We believe that newspapers need to be credible. We don’t want to be associated with words we haven’t checked or facts we don’t know about. We don’t trust those who won’t reveal their names; they cannot be held accountable. We want to know if something is true before we publish it — online or in print.

Last week, we ran news stories by Saranac Hale Spencer about fallout in Guilderland from Internet postings, and this week we’re printing letters written in response. A newly-elected Republican town board member, Warren Redlich, has come under fire for satiric pieces he posted on a website called The Spoof. Donald Csaposs, the town’s development director, a Democrat who was active in the campaign against Redlich, writes us this week, critical of our coverage and of Redlich’s "sexual fantasizing on the Internet." He further links this to "the growing threat to our children from Internet predators."

It’s a matter of opinion whether its foolhardy for an elected official to post such satiric pieces and it’s a matter of opinion if Redlich’s pieces satirizing Hollywood culture are tasteless, but they do not mean Redlich is an Internet predator.

We credit Redlich for signing his name to his work.

In response to our coverage, another Spoof writer this week posted an article on "the humorless town of Guilderland" abandoning the First Amendment in favor of its own "more socially acceptable and child-friendly" amendment: "Be a good Christian, keep your mouth shut and don’t make waves."

We’ll continue to put assertions and allegations in context, which is what unvetted blog entries lack.

Our reporter, Saranac Hale Spencer, also broke another story last week — that Guilderland’s two top-ranking police officers, both vying to be chief, have threatened legal action against the town. Their lawyer cites a posting on the Times Union local politics blog by Redlich in which he refers to the two officers as "political flunkies."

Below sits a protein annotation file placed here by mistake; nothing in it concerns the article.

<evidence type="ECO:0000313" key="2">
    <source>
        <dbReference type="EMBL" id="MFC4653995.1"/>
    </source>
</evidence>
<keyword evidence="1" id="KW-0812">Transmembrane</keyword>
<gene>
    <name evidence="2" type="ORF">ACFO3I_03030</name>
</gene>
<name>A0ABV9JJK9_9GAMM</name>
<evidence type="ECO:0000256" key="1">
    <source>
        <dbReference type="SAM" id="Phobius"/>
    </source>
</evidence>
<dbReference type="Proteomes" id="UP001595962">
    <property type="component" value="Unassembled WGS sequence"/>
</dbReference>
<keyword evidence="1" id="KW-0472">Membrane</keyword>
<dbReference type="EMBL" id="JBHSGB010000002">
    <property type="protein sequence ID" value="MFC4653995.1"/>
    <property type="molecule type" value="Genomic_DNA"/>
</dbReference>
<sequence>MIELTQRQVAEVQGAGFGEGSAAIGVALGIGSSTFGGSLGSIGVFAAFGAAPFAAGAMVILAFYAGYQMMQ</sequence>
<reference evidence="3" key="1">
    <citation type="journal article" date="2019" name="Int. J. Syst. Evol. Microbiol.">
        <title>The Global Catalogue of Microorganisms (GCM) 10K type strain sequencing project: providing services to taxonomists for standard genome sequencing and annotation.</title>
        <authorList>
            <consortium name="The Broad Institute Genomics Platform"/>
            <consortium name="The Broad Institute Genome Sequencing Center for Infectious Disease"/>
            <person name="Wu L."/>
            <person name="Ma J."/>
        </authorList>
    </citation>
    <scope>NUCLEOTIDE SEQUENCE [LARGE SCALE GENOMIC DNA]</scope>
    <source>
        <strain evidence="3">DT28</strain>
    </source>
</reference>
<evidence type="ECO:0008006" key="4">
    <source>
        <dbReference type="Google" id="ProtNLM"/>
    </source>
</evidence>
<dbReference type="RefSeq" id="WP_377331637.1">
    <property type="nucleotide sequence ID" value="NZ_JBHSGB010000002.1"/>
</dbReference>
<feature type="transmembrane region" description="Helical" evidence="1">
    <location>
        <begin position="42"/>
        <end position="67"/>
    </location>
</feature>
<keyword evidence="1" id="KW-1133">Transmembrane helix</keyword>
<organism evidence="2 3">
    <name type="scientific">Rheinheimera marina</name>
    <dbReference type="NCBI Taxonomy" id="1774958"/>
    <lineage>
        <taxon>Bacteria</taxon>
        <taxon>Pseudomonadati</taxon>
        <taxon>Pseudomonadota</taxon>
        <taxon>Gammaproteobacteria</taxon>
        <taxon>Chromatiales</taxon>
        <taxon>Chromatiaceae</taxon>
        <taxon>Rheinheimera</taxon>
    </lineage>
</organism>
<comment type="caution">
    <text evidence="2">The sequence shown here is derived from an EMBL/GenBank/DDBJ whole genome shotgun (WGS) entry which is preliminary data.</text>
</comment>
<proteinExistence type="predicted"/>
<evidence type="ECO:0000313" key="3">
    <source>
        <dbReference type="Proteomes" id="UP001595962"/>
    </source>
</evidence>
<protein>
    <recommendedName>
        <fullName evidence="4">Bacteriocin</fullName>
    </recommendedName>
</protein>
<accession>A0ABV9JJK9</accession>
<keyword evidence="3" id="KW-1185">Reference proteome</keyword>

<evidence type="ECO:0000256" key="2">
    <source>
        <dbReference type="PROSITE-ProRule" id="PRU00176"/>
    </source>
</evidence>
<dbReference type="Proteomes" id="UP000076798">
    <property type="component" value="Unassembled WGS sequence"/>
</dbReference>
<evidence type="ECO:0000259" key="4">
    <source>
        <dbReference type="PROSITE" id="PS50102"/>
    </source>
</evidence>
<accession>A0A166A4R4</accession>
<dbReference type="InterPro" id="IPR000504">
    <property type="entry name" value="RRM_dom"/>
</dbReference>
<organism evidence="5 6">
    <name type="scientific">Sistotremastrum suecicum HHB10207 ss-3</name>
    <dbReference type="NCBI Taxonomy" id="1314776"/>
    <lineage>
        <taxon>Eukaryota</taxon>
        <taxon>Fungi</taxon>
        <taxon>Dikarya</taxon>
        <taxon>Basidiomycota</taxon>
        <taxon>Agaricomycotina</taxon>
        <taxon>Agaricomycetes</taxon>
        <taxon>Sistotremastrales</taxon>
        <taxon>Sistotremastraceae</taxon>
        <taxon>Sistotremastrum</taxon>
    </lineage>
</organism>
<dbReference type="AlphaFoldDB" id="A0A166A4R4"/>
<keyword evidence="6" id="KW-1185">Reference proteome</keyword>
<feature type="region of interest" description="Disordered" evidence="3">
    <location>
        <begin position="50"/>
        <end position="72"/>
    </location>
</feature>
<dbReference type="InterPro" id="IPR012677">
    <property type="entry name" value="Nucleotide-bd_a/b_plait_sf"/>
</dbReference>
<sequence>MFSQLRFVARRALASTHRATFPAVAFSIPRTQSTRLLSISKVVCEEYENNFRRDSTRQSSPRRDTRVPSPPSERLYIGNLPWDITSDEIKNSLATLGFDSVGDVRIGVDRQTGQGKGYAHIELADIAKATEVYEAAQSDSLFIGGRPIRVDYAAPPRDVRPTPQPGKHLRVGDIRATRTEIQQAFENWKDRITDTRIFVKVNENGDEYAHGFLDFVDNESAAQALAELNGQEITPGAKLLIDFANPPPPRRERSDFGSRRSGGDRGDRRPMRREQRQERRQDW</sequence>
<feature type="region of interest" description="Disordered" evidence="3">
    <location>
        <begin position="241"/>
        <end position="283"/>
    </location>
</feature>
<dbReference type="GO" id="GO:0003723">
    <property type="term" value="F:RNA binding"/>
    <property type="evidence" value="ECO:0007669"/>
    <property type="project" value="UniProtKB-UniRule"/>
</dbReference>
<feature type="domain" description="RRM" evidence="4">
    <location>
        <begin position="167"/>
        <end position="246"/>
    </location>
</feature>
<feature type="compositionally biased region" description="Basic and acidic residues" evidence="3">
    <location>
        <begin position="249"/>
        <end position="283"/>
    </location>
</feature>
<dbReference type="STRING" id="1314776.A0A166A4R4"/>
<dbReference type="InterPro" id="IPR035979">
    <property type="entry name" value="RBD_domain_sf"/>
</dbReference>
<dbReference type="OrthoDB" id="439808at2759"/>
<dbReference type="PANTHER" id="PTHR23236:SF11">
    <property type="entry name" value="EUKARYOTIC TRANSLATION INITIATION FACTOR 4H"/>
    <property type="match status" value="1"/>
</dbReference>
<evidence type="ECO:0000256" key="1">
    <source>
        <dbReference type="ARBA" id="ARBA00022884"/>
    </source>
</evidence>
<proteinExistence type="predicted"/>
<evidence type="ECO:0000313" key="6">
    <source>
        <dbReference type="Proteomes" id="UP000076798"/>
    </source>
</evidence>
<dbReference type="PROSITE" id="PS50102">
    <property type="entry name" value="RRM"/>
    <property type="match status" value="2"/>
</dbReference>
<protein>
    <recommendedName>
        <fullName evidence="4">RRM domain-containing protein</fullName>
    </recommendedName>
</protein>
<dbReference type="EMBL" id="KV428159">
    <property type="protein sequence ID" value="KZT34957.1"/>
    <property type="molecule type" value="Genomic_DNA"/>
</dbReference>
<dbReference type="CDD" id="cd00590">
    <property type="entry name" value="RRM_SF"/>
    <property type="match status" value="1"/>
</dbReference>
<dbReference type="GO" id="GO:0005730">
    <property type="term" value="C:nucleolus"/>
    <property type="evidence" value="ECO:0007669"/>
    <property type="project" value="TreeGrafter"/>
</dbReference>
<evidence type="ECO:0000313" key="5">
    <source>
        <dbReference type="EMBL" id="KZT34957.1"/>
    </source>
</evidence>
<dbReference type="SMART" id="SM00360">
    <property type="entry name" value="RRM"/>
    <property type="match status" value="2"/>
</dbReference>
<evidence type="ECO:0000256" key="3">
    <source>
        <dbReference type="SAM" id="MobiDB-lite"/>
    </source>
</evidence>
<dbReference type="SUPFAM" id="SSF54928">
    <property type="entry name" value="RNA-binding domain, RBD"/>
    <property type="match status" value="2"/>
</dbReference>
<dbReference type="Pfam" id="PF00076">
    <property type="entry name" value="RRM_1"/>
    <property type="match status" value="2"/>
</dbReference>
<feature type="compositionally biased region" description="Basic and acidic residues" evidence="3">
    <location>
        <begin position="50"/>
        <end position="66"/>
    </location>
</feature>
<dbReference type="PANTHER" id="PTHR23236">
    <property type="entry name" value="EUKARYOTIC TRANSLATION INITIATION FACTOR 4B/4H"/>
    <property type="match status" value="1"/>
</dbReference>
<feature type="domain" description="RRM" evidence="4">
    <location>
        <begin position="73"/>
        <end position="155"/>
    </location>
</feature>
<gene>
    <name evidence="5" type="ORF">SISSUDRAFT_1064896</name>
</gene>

The term was noted in a letter the Democratic supervisor, Kenneth Runion, sent to Redlich, four days before the town was notified of possible legal action. Redlich has advocated widening the search beyond the two in-house candidates; he wrote on the blog, "The Runion-Csaposs team wants to keep the process closed — so they can choose one of their two political flunkies and keep political control of the department." Runion, in his letter to Redlich, requested that he immediately recuse himself from further participation in the chief-selection process. "It is my belief that your continued participation in the process based on your reckless and unsubstantiated comments will taint the selection process and could impose potential liability on the Town," wrote Runion.

Redlich had been using the vocabulary from a post two days earlier from someone using the screen name "Col. Bat Guano," who had called Guilderland’s new Republican chairman, Ted Danz, "a dedicated flunky of the shameless self-promoters on the town board."

When we asked a Times Union editor, Monica Bartoszek, the true identity of Col. Bat Guano, she said that, if the newspaper is subpoenaed or the Federal Bureau of Investigation is involved, it will divulge the information. "Otherwise," she said, "it’s nobody’s business." When asked if the entries were checked for accuracy, she said, "No, we’re not fact-checking comments." The idea is to get things up quickly, she said.

We thought the colonel’s pithy writing style sounded a lot like Csaposs’s. When asked if he wrote under the name of Col. Bat Guano, Csaposs said, "I do have disciples." He also said, "Colonel Bat Guano is somebody who shares my views on a number of subjects."

We’ll continue to seek the truth and print it. We’ll make the effort to check the facts. In a world where it is increasingly easier to be a faceless and nameless force, we’ll continue to hold people accountable. We believe, as a newspaper, we owe that to our democracy. If you want to be part of the process, write us a rational letter and be sure to sign your name.